Salient. Victoria University Student Newspaper. Volume 33 No. 14. 1970
World Youth assembly
World Youth assembly
"Lies and misrepresentation' by the American press are one of the strongest impressions brought home by Ross MacRae, a New Zealand delegate to the recent world youth assembly in New York. The assembly, part of the twenty-fifth anniversary observances of the United Nations, received highly critical attention from news media throughout the western world. But, says Ross, although the assembly had a distinctly anti-western and particularly anti-american bias, it was not so one—sided or so subject to eastern-bloc manipulation as American newsmen tried to make out. For example, it called upon the Soviet Union to withdraw its forces of occupation from Czechoslovakia and to restore democracy there.
Ross MacRae, one of New Zealand's five delegates to the assembly, is a second—year psychology student at Vic. He became a delegate after responding to an item in a newspaper calling for applications. The selection process took place over a weekend in June when a large number of candidates from all over the country were reduced to five after interviews by two selection committees comprising representatives of various youth groups. The committees seemed to be seeking the political orientation and "thinking style" of candidates, and, says Ross, he tried to present himself as a reasonable radical and to steer clear of a "rock—throwing image.' Unfortunately, despite the aim of having a cross-section of New Zealand youth represented at the assembly, all five selected were students.
All member countries of the UN had been invited to send up to five delegates and in addition several international youth organisations were represented but from the first there was argument as to whether many of those present were eligible and just who or what they represented. For example many delegates were accused of being too old: as reported in the press one eastern—bloc "youth" was reputed to be 47 years old. The assembly quickly resolved itself into four commissions dealing separately with the topics of world peace, development, education, and man and the environment. Ross was in the world peace commission, the most boisterous and the most publicised of the four. Political manoeuveing was rife; but whereas the press blamed the Russians and eastern Europeans for this, in fact everyone was guilty. He had indulged in it as much as anyone, said Ross, explaining that all the delegates had sought advantages from the absence of established procedures at the assembly.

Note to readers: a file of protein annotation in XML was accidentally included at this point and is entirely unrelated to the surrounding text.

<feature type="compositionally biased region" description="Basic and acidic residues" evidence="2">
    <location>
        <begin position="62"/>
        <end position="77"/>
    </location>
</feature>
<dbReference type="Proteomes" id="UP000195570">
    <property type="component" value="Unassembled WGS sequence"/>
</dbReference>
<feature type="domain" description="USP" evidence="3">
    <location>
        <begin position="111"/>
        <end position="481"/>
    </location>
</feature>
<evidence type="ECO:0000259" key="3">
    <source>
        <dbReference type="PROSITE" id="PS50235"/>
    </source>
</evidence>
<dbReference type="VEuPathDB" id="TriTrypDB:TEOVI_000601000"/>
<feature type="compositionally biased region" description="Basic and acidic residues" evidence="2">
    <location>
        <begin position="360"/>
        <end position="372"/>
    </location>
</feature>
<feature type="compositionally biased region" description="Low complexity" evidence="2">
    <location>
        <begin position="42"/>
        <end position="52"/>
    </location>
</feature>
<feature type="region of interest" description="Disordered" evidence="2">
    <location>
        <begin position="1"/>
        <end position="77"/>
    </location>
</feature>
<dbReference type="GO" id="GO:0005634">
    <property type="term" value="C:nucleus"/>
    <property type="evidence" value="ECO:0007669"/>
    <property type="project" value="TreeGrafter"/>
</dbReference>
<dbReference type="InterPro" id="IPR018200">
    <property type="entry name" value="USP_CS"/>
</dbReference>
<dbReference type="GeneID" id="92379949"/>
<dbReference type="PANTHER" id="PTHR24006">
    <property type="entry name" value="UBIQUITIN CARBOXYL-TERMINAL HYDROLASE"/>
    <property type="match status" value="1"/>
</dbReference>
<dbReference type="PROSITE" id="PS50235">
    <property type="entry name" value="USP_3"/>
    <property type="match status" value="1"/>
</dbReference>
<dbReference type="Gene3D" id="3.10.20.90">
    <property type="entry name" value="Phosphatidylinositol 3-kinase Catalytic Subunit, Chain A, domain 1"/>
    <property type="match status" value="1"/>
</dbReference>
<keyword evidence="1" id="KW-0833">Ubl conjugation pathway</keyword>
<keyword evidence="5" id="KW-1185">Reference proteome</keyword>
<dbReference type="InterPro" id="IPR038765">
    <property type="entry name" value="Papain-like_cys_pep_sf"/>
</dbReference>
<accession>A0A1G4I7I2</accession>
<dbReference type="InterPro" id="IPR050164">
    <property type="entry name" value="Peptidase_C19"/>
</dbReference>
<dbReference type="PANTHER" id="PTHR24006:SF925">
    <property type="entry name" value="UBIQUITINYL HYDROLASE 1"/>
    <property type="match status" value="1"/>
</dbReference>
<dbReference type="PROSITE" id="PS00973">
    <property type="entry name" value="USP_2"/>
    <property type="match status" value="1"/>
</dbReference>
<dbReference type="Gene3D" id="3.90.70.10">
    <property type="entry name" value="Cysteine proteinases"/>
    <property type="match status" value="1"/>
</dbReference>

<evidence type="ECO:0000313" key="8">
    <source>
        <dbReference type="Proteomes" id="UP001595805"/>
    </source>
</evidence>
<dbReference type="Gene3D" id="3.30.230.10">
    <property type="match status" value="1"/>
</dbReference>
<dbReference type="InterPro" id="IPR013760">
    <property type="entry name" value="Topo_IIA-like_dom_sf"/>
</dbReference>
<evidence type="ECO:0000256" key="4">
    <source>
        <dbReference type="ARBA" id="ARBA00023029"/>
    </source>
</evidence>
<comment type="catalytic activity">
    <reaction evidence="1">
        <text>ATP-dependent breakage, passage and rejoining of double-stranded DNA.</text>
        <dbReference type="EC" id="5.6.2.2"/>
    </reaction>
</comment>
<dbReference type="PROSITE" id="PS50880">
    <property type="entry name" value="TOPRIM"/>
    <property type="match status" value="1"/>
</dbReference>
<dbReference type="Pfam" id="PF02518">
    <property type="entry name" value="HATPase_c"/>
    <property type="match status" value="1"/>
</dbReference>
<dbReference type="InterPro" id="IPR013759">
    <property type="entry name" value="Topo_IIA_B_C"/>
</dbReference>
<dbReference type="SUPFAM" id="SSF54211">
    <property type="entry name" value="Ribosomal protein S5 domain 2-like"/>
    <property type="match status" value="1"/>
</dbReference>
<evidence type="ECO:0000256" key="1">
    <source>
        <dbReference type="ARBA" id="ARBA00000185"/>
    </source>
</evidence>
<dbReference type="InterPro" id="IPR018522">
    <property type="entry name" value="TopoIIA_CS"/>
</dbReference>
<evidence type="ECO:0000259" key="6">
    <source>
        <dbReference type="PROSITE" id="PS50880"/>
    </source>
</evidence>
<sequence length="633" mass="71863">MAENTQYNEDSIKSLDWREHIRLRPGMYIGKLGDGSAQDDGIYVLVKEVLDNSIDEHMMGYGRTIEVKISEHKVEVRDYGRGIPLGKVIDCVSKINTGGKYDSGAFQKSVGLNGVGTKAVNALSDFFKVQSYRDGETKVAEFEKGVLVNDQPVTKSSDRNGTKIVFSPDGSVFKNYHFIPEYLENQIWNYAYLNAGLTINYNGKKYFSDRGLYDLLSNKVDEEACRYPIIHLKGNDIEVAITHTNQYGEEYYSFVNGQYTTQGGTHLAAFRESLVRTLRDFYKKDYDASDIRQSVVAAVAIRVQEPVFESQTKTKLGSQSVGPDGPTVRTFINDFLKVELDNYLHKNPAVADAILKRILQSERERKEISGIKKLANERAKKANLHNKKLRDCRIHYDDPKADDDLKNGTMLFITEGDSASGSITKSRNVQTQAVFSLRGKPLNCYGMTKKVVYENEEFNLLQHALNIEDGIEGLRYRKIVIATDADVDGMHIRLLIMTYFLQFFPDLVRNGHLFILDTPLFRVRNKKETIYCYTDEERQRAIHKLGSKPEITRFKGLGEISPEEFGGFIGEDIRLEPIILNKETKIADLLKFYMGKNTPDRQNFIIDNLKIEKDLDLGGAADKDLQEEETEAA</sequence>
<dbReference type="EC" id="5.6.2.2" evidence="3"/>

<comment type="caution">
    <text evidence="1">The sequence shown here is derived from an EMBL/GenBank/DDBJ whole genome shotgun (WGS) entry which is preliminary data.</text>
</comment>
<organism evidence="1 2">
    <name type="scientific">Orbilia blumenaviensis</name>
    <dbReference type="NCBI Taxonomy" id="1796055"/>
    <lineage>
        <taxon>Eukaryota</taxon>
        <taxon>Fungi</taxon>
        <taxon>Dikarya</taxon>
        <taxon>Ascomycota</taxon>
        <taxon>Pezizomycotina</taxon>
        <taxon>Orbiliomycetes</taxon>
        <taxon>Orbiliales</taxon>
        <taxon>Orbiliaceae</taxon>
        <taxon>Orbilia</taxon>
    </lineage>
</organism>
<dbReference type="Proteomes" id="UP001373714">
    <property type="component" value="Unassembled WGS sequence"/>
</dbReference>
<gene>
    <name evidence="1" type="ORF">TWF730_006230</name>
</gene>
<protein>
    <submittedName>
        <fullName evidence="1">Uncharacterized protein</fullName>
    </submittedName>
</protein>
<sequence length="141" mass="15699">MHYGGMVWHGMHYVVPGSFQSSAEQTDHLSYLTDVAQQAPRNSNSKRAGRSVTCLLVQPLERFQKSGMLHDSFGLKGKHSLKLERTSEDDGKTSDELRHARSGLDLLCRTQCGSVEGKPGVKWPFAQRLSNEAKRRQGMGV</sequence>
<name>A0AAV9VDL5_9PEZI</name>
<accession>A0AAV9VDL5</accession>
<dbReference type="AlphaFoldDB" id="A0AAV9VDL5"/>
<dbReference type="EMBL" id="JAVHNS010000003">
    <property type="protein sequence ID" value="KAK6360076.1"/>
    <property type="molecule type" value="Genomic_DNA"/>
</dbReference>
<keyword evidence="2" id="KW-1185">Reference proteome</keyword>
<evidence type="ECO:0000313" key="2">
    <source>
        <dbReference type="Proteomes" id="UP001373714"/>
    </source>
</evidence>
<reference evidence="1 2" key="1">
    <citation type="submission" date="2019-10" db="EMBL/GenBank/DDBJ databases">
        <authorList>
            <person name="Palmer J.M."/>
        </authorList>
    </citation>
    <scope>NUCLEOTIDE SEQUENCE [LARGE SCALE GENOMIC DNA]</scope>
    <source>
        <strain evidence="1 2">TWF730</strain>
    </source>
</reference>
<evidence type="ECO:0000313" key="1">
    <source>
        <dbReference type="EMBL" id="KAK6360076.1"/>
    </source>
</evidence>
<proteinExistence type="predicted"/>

The world youth assembly had been probably the first time on a universal scale that young people and representatives of revolutionary movements had got together and spoken out on their opposition to imperialism, particularly American imperialism. It could possibly have been the makings of solidarity between revolutionary movements and liberation fronts all over the world. The fact was that the Soviet Union in its foreign policy did support revolutionary movements. This was interpreted in the west and in the western press as a strategy to oppose the western powers. That might or might not be; but it could equally be said that the revolutionaries at the assembly had used the Russians. Certainly, no one had been out to destroy the assembly as the press had said several times.
The press had also been prozionist; they had represented Israeli delegates as open-minded young "victims" trying to communicate and get through to some negotiation but foiled by the rigidity of others. While there had been some truth in this view, the reporters gave no weight at all to the very strong arguments which were made against the Israeli case. In Ross' view the Israeli arguments had been 'thoroughly put down and rubbished".
Many of the delegates were deeply involved in revolutionary movements in their own countries and had not been willing to sit down and exchange the sort of platitudes heard at the United Nations. Incidents of bad temper had been blown up into world headlines but to criticise the assembly on the ground that a lot of steam was let off was to "miss the point by a long way". Ideas for world peace were already in existence; the need was to fight for them. This had been done by the assembly but was ignored by the press.
One big regret was that with ten days of dawn- to -dusk talking delegates had had no opportunity to get together in a relaxed situation until the end of the assembly. Most of the contact between them prior to that had been merely political, trading support for resolutions and so on.
If there was little time for socialising among the delegates there was even less for activities apart from the assembly. The extent of Ross' sightseeing in New York had been a walk through Greenwich village at night. But although the other New Zealanders returned almost immediately to this country, Ross was able to stay another five weeks in the United States during which he "tried to cram in as much experience as possible". He visited a number of hippie communes, both urban and rural, and made contact with many politically—involved university students.
He says he came away with a strong feeling that "things would be very hot on campus" when the universities, presently in the middle of a vacation, started up again in the (northern) fall.
You may have noticed a very-facetious article in the last 'Salient', entitled !Saga in Three Parts' We hope no-one took the aspersions cast and snide remarks made as gospel. Special apologies to Graeme Nesbitt and John Tucker.